Nancy Drickey, Linfield College professor of education, is helping to solve the mystery of why United States students score lower on math tests than their international counterparts.
Last spring, Drickey traveled to three countries — Australia, Fiji and New Zealand — to continue her research on international mathematics education.
The United States ranked 19th of 38 countries participating in the eighth grade mathematics portion of the 1999 Trends in International Mathematics and Science Study (TIMSS) exam, which Drickey says is a key indicator for assessing math and science at the international level. TIMSS data has been collected from students in fourth and eighth grades, and now eleventh grade, five times since 1995.
“I wanted to observe classes globally to discover why students in other countries score higher on TIMSS exams than U.S. students,” she said.
Her international math classroom observations started in 2007 as a participant in a Fulbright-funded Teacher Education Administrators’ Seminar in India. Since then she has included Linfield students in her data collection in Japan (2009), China (2011), and Malaysia and Singapore (2012).
Drickey’s 2016 sabbatical research took her to Australia, Fiji and New Zealand, where she interviewed teachers, administrators and college professors. While abroad, she observed more than 20 classrooms in the three countries and also attended two math conferences in Sydney, Australia. Now that the data has been collected, Drickey is analyzing the results with help from Linfield students. Once the analysis is complete, she plans to release the findings through conference presentations and publication.
“I love sharing my research findings with students in my classes,” said Drickey. “We read about the TIMSS research and other studies but it gives so much more meaning to include my personal experiences and insights. It has been especially rewarding to include Linfield students in interviews and classroom observations abroad and to include them in research presentations and publications.”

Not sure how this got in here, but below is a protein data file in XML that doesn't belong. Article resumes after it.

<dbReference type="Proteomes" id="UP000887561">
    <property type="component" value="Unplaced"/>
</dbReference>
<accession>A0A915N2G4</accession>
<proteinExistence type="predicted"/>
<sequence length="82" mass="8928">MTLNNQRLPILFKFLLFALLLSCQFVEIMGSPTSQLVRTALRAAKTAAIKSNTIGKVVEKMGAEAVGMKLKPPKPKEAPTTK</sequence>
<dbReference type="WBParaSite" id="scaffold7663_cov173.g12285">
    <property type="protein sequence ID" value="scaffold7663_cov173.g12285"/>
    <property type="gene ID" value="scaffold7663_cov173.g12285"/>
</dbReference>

Drickey earned her master’s degree and Ph.D. at Utah State University. She currently serves on the executive board of the National Council of Supervisors of Math as the Regional Director for Oregon, Washington, California, and Hawaii. Previously, she served on the board of the Oregon Council of Teachers of Math, was president of the Utah Council of Teachers of Math, was co-president of Teachers of Teachers of Mathematics, taught mathematics and computer science in middle and high schools and developed instructional material for the Utah State Office of Education.
She was an evaluator for the National Study of K-12 Mathematics and Science Education in the United States, the Western Institute for Research and Evaluation and a variety of math education testing services. She helped disseminate evaluation standards as assistant editor of the “American Journal of Evaluation” and served as a reviewer on the Expert Panel on Mathematics and Science Education for the U.S. Department of Education. She currently serves as the evaluator for the recently funded S-STEM grant at Linfield.
Drickey’s latest research was supported by a faculty development grant, Dean’s Travel Funds and the Education Department.